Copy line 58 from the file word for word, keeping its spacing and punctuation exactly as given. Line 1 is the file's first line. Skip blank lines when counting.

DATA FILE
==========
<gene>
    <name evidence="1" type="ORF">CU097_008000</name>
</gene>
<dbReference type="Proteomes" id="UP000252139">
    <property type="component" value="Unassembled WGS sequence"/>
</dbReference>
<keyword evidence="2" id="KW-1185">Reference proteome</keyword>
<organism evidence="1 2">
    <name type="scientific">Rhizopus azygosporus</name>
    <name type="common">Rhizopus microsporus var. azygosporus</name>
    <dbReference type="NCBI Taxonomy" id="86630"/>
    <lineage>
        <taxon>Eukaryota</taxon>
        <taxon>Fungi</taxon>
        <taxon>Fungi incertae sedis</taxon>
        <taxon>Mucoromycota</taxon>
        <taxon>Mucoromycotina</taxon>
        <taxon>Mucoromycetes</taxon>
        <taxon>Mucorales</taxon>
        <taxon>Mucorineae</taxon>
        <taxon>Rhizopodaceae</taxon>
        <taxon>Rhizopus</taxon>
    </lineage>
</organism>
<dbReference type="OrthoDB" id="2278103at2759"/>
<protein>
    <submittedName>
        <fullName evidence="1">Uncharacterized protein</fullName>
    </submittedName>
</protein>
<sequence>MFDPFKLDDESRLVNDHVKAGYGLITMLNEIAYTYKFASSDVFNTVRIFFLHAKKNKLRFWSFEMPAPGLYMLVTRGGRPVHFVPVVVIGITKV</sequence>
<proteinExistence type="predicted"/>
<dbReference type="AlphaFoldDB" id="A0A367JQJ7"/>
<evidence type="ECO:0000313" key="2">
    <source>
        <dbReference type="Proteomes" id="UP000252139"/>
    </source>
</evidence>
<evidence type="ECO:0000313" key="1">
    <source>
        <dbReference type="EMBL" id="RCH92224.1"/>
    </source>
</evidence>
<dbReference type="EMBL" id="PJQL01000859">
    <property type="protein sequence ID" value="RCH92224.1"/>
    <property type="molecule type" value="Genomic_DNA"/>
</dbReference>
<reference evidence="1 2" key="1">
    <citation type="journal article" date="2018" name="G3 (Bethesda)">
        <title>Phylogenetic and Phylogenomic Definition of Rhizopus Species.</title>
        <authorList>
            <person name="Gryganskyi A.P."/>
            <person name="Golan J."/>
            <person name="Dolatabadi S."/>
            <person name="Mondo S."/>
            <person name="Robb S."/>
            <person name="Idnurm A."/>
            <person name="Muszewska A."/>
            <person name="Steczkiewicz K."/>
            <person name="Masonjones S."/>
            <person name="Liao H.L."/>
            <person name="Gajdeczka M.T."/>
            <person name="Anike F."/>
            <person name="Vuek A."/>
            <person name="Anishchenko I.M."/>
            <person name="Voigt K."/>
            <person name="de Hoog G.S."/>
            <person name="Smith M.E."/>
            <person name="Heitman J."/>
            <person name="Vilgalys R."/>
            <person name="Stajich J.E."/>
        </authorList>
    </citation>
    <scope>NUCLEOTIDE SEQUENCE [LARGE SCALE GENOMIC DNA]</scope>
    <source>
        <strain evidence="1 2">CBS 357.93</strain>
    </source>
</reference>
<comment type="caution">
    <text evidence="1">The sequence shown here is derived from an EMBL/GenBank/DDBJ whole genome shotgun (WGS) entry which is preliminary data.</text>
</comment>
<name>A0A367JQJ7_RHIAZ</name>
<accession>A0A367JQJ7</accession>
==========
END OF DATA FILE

            <person name="Muszewska A."/>